I’ve been selecting caraway (Carum carvi) through 4 generations now for larger roots. I plan to have a larger number of plants from next year at our community garden (Væres Venner). I selected 5 plants for seed yesterday and they were quite a decent size. The remainder with the greens were used in a delicious karvekaalsuppe (caraway soup) yesterday with sand leek / bendelløk (Allium scorodoprasum). I plan to offer seed from this selection in KVANN’s (Norwegian Seed Savers) autumn catalogue!
This week’s veggie karvekaal soup was made from both leaves and roots, first fried in a little butter with onion, garlic, sweet marjoram, chili, salt and pepper with a little barley miso. Delicious!
When we had children, first Robin in 1983 followed by Hazel (1986), I had less time to forage for food and started moving some of my favourite wild edibles into my garden. One of the first was Carum carvi (caraway / karve). My foraging mentor, Jan Erik Kofoed, had taught me about using the spring greens and how not to confuse it with cow parsley (hundekjeks) and yarrow (ryllik) which it often grows together with here. Locally it grows on coastal rocks and meadows, further afield on farmland. However, I could never find enough. It grew well in the garden and I had it in the same spot for over 20 years, self-seeding and always there, giving the impression of being perennial.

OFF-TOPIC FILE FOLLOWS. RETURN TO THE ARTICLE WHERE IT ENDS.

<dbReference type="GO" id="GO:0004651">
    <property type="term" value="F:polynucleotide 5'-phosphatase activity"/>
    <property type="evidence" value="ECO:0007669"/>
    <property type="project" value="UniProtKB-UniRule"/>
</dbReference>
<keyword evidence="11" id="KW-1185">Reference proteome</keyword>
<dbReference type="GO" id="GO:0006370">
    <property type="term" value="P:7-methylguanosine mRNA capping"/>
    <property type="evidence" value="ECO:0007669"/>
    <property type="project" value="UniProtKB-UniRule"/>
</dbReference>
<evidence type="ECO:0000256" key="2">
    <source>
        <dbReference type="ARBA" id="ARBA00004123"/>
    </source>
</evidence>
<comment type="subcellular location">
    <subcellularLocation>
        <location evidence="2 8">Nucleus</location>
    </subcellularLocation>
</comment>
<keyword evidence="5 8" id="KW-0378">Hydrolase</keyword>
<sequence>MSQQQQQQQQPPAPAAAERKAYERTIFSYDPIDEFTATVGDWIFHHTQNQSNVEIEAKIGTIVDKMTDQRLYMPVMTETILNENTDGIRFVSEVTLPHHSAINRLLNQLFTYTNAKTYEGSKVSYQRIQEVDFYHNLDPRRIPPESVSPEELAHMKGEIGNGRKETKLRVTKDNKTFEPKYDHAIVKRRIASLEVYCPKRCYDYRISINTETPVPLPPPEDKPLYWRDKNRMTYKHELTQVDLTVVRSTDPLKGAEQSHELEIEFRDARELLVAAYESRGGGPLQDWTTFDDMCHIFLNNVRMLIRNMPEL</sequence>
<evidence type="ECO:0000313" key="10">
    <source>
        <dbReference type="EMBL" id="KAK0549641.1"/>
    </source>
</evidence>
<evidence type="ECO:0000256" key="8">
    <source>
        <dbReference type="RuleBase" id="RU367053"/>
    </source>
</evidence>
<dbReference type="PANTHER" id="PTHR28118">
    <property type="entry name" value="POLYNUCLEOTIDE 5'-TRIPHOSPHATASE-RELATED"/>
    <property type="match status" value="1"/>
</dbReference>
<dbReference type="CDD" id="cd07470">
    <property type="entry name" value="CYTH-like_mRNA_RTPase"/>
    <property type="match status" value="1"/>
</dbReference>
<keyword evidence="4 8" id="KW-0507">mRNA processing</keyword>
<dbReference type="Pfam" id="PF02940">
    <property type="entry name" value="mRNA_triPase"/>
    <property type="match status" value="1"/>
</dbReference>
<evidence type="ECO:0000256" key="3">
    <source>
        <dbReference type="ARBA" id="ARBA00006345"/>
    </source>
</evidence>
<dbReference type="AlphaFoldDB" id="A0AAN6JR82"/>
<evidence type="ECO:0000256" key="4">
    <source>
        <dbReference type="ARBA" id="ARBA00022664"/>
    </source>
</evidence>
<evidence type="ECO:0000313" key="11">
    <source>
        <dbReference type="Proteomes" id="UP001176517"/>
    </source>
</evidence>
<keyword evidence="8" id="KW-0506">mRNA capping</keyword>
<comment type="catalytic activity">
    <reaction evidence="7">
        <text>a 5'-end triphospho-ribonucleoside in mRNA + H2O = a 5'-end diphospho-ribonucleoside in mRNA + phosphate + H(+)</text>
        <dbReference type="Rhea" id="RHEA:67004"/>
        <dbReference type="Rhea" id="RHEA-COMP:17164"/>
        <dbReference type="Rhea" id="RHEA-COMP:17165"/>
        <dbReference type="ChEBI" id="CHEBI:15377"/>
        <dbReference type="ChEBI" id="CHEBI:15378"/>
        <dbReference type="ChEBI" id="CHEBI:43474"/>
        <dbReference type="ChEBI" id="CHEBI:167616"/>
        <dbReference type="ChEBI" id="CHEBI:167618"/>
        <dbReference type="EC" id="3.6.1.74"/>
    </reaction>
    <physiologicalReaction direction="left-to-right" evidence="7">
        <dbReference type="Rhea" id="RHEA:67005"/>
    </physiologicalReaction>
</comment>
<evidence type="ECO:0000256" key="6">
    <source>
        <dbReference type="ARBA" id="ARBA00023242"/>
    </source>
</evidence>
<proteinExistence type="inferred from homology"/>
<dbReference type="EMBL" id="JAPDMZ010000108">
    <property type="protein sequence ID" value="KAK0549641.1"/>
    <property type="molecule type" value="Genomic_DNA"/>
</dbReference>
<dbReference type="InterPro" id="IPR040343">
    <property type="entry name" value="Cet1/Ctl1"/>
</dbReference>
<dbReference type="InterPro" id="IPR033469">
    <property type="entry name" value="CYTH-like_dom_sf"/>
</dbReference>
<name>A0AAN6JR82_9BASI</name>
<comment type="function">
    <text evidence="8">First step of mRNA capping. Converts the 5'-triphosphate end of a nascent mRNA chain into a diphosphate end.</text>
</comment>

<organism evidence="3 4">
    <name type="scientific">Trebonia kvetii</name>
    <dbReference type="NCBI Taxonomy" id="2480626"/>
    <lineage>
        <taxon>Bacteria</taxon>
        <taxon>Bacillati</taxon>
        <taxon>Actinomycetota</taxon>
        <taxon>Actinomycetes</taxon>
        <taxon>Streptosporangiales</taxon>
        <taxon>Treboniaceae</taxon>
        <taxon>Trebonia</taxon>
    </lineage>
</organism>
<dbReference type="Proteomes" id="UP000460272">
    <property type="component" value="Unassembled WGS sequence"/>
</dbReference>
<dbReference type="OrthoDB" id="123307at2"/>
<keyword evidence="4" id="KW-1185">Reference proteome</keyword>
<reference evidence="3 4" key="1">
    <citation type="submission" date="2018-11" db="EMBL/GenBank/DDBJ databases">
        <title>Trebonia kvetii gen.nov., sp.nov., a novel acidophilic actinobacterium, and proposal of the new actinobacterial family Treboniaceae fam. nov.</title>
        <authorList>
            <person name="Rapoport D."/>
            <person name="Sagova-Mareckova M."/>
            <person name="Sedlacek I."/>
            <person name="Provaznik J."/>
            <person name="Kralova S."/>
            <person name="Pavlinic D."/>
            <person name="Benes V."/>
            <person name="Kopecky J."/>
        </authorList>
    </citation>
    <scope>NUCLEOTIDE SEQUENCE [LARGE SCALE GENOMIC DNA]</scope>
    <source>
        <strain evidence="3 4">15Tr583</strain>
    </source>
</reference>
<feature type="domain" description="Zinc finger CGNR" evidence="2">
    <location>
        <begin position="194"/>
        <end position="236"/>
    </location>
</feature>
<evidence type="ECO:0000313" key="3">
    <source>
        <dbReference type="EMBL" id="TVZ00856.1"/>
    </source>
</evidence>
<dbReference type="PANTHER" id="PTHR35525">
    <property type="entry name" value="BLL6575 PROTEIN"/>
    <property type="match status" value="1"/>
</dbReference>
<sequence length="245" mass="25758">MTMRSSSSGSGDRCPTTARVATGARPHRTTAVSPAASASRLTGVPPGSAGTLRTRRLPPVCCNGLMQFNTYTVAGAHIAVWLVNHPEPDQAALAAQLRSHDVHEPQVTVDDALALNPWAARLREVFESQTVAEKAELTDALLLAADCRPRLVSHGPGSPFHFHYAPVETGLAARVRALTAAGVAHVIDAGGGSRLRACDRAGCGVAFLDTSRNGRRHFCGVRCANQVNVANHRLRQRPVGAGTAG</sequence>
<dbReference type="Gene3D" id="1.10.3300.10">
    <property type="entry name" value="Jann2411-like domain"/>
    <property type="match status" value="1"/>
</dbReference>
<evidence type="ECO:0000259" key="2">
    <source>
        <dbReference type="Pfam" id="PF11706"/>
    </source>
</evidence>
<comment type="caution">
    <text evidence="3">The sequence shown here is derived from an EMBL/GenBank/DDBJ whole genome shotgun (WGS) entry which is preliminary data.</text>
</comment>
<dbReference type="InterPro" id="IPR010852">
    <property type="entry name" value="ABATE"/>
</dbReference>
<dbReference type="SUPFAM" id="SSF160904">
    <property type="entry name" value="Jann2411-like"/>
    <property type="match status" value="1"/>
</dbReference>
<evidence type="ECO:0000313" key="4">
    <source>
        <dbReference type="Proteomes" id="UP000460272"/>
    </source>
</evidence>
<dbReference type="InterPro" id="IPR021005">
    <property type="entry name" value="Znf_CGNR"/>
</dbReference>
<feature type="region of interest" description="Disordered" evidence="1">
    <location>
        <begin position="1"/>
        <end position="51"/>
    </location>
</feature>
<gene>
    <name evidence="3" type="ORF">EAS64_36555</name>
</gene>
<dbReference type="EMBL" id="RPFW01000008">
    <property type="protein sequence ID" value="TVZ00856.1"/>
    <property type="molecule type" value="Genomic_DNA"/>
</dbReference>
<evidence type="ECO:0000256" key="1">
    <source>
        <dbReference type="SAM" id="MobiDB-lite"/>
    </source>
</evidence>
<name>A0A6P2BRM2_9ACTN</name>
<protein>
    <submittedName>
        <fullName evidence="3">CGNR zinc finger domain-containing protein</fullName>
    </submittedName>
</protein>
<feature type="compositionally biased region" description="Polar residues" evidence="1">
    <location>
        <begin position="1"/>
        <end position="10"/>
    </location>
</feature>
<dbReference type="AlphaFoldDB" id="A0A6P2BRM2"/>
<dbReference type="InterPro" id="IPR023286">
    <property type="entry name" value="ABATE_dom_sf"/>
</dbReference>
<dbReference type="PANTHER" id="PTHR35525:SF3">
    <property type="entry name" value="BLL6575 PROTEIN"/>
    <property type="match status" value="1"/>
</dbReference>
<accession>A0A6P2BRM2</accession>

Caraway was probably taken by the Vikings to Shetland, Iceland and Greenland, where it is still found. Norwegian explorer Fridtjof Nansen describes having eaten karvekaalsuppe in 1888 at the beginning of the first crossing of Greenland where they pitched their tents on a grassy area: ‘…after a strenuous day, a fantastic warm karvekaalsuppe, which will be difficult to forget, was our reward for our efforts’.
In Norway, karve grows throughout the country, in the south even being found in the mountains and, in the north, to the Arctic Ocean north of 70°N. Its range otherwise is throughout northern Europe including the Baltic states, most of Central Europe and east into Central Asia, Mongolia, Kamchatka, northern China and spread in the Himalayas. It is also found in Iceland and Greenland and has naturalised in many parts of North America. Outside of Norway I’ve also found documentation of using the spring leaves in soup both in Estonia, Poland and Slovakia.
More on the multi-purpose plant caraway on my blog as a root vegetable, spice or edimental: http://www.edimentals.com/blog/?s=caraway